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A woman stands with her head pointed down and her hands on her back, stomach, and hips, obviously distressed and feeling pain in those areas.

Endometriosis and Fibromyalgia

Last month, I was diagnosed with fibromyalgia after over 6 months of crippling symptoms; Already being in the chronic illness community, I was already pretty familiar with the disease. For those who aren’t familiar, fibromyalgia is a disorder that causes widespread muscular pain, fatigue, and sleep issues. They say that those with fibro are more sensitive to pain than others because it affects the way your brain is processing those signals.

Understanding fibromyalgia pain

Most commonly, the pain is in specific areas such as hands, feet, back, and hips. The pain can range anywhere from sharp, aching, or throbbing. Mood and memory issues along with light sensitivity are other symptoms some may have. Because each women’s body reacts differently to the disorder, this can cause issues with a diagnosis. Those who have a history of emotional or physical trauma or other chronic illnesses have a higher risk. Therefore, I’ve come up with my own personal theory that I wouldn’t have fibro if not for my history of endometriosis.

The first signs and symptoms

I remember my first flare really clearly. My hip began throbbing as if it was on fire, so badly that the skin around it hurt to touch. Something as simple as pulling my pants over my hip would hurt so bad I’d do it slower and more carefully. Pain like this made it hard to walk, something I was familiar with due to my recurring endometriosis flares. Weeks would go by and then another flare would appear, this time in another place. Within a month period, I had the same pain in my hands, feet, toes, and legs. Tingling was another symptom most commonly in my hands and feet. My nerves seemed to be on overload and my emotional state was becoming overwhelming.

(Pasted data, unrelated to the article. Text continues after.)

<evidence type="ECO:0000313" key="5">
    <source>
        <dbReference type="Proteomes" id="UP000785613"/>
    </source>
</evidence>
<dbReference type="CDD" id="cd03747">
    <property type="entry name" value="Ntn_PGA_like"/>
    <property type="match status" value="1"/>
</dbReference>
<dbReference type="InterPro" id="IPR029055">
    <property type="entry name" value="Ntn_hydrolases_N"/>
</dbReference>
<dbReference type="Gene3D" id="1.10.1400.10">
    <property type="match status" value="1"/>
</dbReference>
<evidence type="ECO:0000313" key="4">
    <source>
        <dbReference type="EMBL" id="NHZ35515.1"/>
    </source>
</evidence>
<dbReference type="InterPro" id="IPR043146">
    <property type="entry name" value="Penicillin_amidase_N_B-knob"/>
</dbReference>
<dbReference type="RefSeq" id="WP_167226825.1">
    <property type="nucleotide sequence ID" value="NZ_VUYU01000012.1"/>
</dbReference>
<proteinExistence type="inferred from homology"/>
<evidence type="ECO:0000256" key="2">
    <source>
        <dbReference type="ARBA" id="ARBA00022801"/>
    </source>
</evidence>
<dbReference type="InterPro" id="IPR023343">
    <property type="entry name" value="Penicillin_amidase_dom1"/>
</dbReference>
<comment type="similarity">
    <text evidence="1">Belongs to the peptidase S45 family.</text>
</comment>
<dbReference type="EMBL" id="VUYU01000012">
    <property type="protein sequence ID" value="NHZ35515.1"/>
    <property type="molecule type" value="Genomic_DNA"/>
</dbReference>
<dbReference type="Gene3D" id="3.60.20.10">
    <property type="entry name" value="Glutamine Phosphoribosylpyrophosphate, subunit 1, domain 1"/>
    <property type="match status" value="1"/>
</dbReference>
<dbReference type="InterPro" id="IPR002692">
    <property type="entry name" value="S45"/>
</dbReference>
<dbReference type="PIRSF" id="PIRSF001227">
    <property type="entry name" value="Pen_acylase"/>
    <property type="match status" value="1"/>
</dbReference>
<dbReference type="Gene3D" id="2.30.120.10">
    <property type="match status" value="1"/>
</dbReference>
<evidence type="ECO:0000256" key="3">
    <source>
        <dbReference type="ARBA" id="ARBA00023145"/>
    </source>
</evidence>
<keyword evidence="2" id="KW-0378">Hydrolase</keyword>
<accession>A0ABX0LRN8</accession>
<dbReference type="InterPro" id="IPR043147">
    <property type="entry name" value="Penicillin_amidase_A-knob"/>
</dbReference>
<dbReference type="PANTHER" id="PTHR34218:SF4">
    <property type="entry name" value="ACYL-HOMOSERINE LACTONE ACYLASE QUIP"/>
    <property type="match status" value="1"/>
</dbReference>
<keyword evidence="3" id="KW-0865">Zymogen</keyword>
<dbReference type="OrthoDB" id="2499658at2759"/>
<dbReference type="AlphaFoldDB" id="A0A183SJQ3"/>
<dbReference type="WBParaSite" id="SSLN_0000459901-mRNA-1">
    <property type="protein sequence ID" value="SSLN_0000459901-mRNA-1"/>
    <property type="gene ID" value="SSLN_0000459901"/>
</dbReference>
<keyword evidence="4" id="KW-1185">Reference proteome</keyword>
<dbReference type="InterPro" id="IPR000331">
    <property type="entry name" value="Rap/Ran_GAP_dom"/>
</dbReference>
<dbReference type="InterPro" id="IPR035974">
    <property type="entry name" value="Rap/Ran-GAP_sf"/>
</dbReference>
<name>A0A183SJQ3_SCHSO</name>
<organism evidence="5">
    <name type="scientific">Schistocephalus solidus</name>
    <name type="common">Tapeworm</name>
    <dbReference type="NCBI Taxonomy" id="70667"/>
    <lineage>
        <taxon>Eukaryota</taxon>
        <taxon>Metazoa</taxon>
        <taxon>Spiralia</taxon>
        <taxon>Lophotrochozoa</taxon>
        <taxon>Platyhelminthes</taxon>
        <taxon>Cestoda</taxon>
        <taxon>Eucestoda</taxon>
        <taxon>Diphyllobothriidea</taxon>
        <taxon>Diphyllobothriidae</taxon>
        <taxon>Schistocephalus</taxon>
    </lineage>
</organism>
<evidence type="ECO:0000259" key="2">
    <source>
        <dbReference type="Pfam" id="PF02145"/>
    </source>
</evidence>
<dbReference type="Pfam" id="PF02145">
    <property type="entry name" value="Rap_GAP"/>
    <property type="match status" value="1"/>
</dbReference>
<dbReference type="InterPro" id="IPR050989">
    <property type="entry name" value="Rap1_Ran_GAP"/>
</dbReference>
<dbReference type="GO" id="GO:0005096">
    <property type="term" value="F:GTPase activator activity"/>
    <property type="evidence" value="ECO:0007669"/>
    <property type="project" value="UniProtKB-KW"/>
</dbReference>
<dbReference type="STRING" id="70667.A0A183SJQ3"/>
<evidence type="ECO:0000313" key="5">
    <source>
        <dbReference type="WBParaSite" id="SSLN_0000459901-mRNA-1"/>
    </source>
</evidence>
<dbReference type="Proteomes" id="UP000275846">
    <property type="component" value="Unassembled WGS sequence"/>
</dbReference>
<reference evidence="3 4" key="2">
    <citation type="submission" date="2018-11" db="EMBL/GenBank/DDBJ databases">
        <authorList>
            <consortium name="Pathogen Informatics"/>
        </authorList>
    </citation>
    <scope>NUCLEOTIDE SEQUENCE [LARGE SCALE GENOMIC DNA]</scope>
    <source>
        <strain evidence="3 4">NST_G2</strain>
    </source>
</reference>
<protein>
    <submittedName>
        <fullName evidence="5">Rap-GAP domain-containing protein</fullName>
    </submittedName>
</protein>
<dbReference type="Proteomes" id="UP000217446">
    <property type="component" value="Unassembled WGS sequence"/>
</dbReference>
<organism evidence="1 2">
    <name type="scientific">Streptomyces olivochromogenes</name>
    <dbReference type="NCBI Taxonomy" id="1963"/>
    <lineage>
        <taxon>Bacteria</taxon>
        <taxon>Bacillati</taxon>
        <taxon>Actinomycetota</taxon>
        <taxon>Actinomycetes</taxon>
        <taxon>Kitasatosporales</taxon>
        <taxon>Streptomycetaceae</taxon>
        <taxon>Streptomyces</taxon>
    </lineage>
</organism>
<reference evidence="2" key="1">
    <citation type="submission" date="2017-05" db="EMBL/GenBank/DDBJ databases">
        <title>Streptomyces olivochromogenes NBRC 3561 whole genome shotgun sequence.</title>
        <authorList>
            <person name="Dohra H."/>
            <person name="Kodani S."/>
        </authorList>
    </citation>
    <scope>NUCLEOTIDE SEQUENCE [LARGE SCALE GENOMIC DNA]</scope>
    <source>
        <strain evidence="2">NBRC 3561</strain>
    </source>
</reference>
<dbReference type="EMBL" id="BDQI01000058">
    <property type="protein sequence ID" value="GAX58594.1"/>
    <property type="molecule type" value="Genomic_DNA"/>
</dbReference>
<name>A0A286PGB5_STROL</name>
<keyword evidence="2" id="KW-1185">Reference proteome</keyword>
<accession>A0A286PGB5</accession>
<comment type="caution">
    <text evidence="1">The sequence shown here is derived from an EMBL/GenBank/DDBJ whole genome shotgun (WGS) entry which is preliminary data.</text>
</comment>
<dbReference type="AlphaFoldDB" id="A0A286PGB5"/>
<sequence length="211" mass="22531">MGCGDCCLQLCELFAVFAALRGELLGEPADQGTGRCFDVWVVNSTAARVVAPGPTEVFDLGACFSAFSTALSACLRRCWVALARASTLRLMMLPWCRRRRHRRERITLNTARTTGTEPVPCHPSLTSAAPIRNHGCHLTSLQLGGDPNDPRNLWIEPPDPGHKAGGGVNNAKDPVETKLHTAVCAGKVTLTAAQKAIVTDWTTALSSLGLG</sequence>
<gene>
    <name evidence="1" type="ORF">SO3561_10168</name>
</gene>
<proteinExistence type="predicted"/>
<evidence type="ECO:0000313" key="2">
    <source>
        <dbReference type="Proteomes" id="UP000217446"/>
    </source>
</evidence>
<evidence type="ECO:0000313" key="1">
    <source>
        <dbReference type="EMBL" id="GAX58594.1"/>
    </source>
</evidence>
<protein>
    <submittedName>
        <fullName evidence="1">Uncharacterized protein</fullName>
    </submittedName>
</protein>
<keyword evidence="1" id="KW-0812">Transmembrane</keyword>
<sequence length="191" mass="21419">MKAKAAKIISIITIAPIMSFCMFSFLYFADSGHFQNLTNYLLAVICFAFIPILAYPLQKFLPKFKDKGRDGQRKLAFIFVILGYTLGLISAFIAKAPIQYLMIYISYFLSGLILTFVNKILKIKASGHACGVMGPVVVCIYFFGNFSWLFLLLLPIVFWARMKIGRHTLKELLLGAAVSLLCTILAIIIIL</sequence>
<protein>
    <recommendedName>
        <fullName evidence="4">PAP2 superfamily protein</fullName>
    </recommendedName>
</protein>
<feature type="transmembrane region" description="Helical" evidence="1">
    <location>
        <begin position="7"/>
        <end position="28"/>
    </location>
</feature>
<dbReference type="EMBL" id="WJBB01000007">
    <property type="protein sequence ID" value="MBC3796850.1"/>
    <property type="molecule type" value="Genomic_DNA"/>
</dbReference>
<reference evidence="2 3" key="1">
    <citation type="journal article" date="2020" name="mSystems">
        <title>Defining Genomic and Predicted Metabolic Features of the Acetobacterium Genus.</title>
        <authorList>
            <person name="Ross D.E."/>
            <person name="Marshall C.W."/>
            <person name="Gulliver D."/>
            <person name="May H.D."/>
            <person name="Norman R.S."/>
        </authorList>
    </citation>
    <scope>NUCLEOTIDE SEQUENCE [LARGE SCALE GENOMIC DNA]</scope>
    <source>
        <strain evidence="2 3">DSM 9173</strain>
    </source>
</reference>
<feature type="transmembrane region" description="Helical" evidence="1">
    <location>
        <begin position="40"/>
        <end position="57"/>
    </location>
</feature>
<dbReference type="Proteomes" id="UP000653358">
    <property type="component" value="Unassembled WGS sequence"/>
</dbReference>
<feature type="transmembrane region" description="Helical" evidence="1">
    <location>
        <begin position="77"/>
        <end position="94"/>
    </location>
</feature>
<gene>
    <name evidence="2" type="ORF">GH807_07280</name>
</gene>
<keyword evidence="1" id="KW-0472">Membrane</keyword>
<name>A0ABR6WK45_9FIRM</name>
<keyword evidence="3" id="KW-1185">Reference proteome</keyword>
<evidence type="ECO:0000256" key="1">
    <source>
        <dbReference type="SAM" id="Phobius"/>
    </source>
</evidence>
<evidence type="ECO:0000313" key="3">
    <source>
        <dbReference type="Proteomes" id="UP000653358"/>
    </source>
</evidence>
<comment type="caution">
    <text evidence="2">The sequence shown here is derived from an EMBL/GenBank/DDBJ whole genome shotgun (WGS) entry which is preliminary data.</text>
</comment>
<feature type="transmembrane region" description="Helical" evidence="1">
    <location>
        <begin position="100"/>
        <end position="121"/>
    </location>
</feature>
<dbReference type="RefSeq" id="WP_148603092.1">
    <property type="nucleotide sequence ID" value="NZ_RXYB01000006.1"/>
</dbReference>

It’s scary to have new symptoms. It brought me back to when my endometriosis became a daily issue and I didn’t know what was happening to my body. The flares were beginning to happen more often and it was hard to keep up with. Because I was familiar with fibromyalgia, I had a gut feeling that was what was happening. Though without a diagnosis, I still felt on edge and I knew I had to take action immediately.

Finding someone who listens

The first doctor I reached out to was my general practitioner. I explained my symptoms in detail. The throbbing hands, the painful skin, my disruptive sleep issues, and the aching muscles in my body. I was heartbroken when the first words out of her mouth were, “You should talk with your psychiatrist. This seems more like an anxiety issue”. As mentioned before, I do suffer with anxiety disorder, but because of that, I know anxiety versus a physical issue.

I left feeling as if it was all in my head. If my GP wouldn’t listen, then who would? I made an appointment with my psychiatrist to rule that issue out so I could move forward with more evidence. He reassured me that these symptoms were not my anxiety disorder. Of course, my anxiety could make the flares worse or more often, but that itself was not the root issue. Leaving this appointment gave me back a little hope. I went home and researched doctors that work with fibromyalgia patients and soon made an appointment with a rheumatologist.

The waiting game

I waited months to get in and in that time, I was falling into a deep depression. Ovarian cysts were sending me to the ER often and my fibromyalgia symptoms made everything worse. The day of my appointment, I was so anxious I could hardly sleep. This seemed to be my last option for answers. They told me they were looking at either a rheumatoid arthritis or fibromyalgia diagnosis. Fibro seemed more likely because I didn’t have many autoimmune symptoms, but they would do bloodwork just incase.

Finally, a diagnosis